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Grilled Cornish Game Hens

Thursday, July 13, 2017


We don't know about you, but by mid-July we are pretty much over grilled burgers and hot dogs. Today's Tasty Tuesday is a healthy and easy game hen alternative that most folks adore.


We served these hens with pasta salad, a variety of summer-abundant red, orange and yellow grilled bell peppers, and icy cold cream of kale soup shooters, for a starter. 


The lavender on the serving platter is just for additional summer color. 


One half of a Cornish hen is frequently a large enough serving for most women, but particularly hungry men of all ages will usually eat two half-hen servings, so plan accordingly. 


Ingredients


4 Cornish hens, about 1 pound each

1 tablespoons good quality sea salt

1 teaspoon freshly ground black pepper

4 tablespoons finely chopped fresh rosemary leaves

3 tablespoon juice and 2 tablespoon zest from 2 or 3 lemons

4 medium cloves finely minced garlic 

3 tablespoons extra virgin olive oil


Directions


Pat hens dry with paper towels and place breast-side down on a large cutting board. Using sharp kitchen shears, remove the backbone by cutting along either side of it. Turn hens over and lay out flat. Press firmly on breast to flatten the chicken. 


Combine salt, pepper, rosemary, lemon juice, lemon zest, garlic, and olive oil in a small bowl and stir with fingers until homogenous. Rub mixture evenly over all surfaces of hens. If possible, let the hens rest in this rub for about an hour before grilling.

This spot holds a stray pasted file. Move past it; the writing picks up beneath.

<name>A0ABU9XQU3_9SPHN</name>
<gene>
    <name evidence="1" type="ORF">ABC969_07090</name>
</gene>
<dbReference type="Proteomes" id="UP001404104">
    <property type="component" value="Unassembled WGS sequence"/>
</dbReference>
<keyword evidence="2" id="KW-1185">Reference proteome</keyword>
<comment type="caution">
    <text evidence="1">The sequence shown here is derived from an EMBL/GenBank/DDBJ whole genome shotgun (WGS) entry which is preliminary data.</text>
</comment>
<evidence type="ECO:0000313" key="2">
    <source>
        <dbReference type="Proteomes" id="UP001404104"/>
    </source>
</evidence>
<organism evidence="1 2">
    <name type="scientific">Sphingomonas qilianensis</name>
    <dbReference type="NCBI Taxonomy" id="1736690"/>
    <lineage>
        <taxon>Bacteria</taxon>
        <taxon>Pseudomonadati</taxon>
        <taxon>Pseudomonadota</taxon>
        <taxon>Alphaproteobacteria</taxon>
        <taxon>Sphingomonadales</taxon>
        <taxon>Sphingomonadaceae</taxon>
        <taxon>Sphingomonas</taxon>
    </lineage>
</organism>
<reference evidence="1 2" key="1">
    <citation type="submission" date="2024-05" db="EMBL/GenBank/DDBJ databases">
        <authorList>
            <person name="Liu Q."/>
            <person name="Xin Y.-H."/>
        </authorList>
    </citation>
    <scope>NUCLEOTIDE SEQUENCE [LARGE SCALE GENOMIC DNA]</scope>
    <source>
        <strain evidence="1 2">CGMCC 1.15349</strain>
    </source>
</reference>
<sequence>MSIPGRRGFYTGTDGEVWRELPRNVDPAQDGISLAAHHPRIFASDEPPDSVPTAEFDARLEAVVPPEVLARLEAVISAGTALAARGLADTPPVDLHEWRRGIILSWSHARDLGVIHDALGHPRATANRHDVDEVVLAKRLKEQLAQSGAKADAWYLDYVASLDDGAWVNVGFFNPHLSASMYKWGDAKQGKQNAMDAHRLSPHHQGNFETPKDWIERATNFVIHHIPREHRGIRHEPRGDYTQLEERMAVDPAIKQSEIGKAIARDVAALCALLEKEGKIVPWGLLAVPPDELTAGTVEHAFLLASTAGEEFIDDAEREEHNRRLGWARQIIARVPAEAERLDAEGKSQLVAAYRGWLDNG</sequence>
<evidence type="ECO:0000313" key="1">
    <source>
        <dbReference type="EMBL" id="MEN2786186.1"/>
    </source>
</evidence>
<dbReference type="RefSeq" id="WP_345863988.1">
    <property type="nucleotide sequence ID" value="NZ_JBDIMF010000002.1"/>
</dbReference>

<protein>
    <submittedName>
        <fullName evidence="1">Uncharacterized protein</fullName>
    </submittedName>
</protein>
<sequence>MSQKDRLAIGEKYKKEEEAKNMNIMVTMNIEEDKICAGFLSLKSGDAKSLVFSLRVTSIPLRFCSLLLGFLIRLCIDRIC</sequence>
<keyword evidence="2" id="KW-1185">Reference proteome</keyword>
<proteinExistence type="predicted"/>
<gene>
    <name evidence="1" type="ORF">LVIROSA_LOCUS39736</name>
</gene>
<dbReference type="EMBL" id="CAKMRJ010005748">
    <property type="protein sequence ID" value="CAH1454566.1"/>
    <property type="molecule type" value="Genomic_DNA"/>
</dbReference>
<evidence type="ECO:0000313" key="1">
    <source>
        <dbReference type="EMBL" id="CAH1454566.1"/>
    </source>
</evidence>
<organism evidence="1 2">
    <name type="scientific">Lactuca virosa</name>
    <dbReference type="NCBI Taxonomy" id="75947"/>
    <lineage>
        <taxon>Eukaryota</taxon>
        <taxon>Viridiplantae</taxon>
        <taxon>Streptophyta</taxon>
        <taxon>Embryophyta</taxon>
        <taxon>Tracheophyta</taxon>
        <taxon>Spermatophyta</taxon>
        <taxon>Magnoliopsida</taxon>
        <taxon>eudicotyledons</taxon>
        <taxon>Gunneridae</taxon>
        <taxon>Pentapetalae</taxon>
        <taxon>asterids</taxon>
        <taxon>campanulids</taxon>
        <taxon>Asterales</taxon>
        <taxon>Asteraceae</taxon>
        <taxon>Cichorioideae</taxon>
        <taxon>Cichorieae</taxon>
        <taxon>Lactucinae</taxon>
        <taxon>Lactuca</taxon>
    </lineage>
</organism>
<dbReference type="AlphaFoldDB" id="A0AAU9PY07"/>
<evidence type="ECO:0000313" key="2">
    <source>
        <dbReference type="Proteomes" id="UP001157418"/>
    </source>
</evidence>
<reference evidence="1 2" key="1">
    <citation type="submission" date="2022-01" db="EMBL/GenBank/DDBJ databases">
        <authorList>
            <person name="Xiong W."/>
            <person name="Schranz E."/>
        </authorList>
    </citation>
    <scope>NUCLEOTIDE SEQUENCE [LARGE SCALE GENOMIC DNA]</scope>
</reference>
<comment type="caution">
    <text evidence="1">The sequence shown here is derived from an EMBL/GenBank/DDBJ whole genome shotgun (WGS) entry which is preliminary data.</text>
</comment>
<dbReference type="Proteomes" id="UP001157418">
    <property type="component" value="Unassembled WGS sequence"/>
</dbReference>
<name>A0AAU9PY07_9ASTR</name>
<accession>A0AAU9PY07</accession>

Place hens skin-side up directly over the coals or over the preheated grate of a gas grill. Cover and cook until lightly charred on bottom, about 5 minutes. Carefully flip birds skin-side down.


Cover and continue to cook until golden brown, crisp, charred in spots, and center of breasts registers 145° to 150°F on an instant- read thermometer, about 15 minutes longer. If birds threaten to burn before temperature is achieved, carefully slide to cooler side of grill, cover, and cook until done. Remove from grill, let rest 5 minutes, and serve.


Nutritional value


Cornish hens are rich in essential amino acids and particularly high in arginine and lysine, which helps build protein, form collagen and produces carnitine, which converts fatty acids to energy. Cornish hens also provide healthy levels of tryptophan, the natural mood regulator that also improves sleep quality.


Eat well and enjoy!


Ellen Troyer with David Amess and the Biosyntrx staff